World number one Rafael Nadal emphatically booked his place in Sunday’s French Open final as he swept aside Britain’s Andy Murray 6-3, 6-2, 6-1 in the semi-finals on Friday.
The eight-time champion is through to his ninth final at Roland Garros, where he will face Novak Djokovic of Serbia, who defeated Latvian Ernests Gulbis on Court Philippe Chatrier earlier in the day.
The match, which was Murray’s second semi-final at the tournament, lasted just 100 minutes, and the Dunblane-born player did not manage to force a single break point against Nadal’s serve.
Nadal made things look like a procession at times and the writing was on the wall for his opponent when the Spaniard broke his serve at the first attempt in the opening set, and he held out with no further breaks of serve to win it in 34 minutes.
The 28-year-old sent down some crushing forehand winners throughout the match, and an air of inevitability came over the crowd on Chatrier as well as the players, with two further breaks of serve being enough to seal the second set.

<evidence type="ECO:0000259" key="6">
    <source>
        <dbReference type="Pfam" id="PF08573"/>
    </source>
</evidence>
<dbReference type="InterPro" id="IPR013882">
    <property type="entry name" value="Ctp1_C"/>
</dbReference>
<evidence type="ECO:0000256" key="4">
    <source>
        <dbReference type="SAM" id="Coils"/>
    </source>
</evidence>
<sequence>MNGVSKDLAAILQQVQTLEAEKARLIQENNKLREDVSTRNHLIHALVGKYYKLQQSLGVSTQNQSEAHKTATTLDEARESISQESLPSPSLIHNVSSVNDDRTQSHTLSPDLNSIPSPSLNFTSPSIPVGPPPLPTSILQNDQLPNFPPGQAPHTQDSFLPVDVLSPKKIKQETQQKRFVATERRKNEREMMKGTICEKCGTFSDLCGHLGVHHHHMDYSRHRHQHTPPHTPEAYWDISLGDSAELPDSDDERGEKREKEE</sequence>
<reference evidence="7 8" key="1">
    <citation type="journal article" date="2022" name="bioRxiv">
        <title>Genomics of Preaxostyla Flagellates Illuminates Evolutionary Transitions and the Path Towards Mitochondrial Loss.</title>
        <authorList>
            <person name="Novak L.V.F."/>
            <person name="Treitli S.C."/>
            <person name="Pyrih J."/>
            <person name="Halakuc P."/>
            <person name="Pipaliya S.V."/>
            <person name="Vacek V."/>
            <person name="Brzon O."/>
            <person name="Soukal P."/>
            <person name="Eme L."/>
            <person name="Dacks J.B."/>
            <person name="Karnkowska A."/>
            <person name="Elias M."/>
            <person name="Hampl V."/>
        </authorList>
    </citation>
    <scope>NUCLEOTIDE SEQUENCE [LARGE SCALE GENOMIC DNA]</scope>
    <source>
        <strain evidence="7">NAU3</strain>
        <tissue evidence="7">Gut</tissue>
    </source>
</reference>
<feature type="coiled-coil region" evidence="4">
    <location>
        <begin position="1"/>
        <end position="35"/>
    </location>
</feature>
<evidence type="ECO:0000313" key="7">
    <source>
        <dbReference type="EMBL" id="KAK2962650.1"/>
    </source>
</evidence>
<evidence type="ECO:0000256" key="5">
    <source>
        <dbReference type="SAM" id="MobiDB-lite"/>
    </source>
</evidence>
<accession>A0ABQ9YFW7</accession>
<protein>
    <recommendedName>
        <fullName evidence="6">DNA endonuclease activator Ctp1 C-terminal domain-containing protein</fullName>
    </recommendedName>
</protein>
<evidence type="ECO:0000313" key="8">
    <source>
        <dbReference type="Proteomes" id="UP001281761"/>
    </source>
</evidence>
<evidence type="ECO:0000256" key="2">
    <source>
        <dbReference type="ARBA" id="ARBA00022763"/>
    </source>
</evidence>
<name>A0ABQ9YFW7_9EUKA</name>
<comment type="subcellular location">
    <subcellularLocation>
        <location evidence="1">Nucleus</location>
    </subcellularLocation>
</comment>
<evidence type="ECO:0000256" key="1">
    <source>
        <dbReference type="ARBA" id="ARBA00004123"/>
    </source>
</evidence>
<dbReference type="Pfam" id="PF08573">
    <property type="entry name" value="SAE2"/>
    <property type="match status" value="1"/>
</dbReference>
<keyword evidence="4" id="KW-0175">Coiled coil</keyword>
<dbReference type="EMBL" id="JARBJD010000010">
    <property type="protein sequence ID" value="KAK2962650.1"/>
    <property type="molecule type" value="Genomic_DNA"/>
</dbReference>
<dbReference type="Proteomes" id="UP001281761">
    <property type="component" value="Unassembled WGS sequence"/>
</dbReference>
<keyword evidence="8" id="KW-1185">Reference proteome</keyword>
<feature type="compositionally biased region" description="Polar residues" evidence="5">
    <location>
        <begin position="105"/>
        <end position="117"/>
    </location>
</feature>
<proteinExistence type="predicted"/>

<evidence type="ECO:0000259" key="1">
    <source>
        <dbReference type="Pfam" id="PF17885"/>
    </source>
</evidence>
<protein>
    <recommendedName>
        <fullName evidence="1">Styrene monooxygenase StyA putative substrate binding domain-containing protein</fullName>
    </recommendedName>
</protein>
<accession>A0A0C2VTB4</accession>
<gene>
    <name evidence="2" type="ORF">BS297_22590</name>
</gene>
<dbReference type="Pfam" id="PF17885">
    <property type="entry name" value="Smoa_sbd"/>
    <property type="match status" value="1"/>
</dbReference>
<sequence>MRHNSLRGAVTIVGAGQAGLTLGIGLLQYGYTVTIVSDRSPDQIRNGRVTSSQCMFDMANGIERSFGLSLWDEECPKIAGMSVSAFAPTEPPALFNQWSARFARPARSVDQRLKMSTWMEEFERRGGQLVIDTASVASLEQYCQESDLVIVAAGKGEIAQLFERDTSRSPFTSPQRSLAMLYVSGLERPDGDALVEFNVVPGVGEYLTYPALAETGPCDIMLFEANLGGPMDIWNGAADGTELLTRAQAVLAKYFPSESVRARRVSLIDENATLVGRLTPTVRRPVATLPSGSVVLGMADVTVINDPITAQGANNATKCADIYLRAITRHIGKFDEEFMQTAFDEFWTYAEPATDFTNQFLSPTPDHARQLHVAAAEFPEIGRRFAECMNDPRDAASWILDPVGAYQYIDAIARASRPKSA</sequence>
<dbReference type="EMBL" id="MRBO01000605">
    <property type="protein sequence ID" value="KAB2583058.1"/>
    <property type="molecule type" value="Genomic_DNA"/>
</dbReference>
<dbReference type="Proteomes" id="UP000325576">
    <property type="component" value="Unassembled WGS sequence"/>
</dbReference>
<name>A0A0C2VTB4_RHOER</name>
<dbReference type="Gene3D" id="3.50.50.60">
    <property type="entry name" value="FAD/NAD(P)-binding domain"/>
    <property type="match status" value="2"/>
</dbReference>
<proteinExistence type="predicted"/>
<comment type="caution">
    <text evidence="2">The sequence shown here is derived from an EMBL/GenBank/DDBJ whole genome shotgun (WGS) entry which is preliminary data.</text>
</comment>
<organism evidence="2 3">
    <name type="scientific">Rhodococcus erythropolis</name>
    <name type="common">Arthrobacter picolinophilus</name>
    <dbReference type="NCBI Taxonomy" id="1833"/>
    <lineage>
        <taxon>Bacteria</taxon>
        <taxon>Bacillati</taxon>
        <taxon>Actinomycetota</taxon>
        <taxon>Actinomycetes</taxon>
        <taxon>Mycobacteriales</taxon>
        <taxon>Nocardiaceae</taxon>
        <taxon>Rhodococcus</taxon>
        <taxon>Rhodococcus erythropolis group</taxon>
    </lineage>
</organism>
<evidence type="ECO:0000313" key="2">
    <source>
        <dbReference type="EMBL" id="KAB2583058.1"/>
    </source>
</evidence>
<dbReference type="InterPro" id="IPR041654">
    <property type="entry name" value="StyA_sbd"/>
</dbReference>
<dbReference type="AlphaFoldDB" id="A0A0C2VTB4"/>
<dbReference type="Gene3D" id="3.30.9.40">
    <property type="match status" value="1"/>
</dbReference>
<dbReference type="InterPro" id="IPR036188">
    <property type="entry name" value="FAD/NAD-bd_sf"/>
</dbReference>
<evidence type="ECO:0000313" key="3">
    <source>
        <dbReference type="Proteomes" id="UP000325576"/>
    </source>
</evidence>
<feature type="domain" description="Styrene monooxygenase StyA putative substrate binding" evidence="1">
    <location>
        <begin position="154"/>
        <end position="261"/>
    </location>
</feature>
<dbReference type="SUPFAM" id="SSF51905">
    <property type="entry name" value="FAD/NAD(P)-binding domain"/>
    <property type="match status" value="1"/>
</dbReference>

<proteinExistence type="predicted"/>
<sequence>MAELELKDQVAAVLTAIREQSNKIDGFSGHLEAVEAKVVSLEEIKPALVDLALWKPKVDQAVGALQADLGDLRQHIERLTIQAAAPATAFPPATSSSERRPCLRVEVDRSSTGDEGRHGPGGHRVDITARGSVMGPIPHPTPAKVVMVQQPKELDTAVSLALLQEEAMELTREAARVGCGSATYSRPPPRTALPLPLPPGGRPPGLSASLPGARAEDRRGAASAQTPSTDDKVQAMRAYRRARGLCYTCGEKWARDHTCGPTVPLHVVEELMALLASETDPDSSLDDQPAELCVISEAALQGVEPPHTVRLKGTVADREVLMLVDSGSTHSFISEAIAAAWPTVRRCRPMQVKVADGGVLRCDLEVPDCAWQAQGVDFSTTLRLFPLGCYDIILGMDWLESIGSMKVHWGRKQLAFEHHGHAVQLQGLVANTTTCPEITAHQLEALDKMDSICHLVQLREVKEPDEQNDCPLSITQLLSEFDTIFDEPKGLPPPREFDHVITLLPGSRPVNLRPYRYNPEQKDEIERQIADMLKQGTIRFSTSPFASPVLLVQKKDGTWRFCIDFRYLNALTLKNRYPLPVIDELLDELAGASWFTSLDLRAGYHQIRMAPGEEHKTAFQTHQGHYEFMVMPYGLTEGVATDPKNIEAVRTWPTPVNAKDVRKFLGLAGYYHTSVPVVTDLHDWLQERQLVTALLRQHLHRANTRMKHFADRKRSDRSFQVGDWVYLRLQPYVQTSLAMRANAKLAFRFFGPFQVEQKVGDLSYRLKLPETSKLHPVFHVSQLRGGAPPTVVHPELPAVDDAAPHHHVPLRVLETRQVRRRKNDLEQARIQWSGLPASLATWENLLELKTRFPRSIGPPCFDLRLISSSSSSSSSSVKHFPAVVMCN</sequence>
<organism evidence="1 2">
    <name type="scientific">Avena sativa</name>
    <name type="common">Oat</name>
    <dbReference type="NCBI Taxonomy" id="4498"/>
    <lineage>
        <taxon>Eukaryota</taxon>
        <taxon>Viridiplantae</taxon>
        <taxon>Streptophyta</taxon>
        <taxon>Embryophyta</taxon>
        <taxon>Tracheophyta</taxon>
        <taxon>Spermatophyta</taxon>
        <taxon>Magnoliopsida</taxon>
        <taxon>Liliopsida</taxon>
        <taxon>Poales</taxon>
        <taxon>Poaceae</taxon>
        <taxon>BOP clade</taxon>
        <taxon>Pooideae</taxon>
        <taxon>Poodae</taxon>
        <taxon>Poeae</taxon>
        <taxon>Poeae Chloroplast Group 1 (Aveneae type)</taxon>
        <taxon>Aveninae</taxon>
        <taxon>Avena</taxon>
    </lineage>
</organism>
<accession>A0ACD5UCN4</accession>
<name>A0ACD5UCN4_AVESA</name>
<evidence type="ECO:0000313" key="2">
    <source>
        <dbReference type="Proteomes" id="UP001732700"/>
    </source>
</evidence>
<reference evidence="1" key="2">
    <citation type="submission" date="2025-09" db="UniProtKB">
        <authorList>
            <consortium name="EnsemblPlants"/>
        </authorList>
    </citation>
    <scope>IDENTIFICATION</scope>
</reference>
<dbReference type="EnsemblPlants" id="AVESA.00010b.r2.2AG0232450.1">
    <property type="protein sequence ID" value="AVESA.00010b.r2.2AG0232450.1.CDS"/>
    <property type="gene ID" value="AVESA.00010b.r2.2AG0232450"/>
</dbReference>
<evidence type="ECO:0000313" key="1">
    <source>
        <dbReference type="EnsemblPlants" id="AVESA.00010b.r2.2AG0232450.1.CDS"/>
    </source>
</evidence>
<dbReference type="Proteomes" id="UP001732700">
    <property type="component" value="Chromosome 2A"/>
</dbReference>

There was no way back into the match for Murray from there, and three further breaks in the third set were enough to send Nadal to his ninth final in ten years as he sealed the match on his first break point.
A total of 24 winners to Murray’s 11 and 15 unforced errors to Murray’s 26 told much about Nadal’s air of dominance across the three sets, and he has now improved his win-loss record against Murray to 15-5 and his overall win-loss record at Roland Garros to 65-1.
His only defeat at the second Grand Slam of the year came in 2009, when he was beaten in the fourth round by Swede Robin Soderling.
Murray is still yet to reach the final of a tournament in 2014, though his run to the semi-finals has been his best Grand Slam performance since winning Wimbledon in 2013 and equalled his personal best at Roland Garros since 2011, when he was beaten by Nadal at the same stage.
The final on Sunday will be a repeat of the 2012 final, which Nadal managed to win in four sets. It will also be the 42nd time that the world’s top two players have come up against each other, with Nadal leading the Serbian 22-19 on their head-to-head matches.
But Djokovic can take confidence from the last meeting between the pair, which was in the final of the Rome Masters in May, a match which Djokovic won in three sets.
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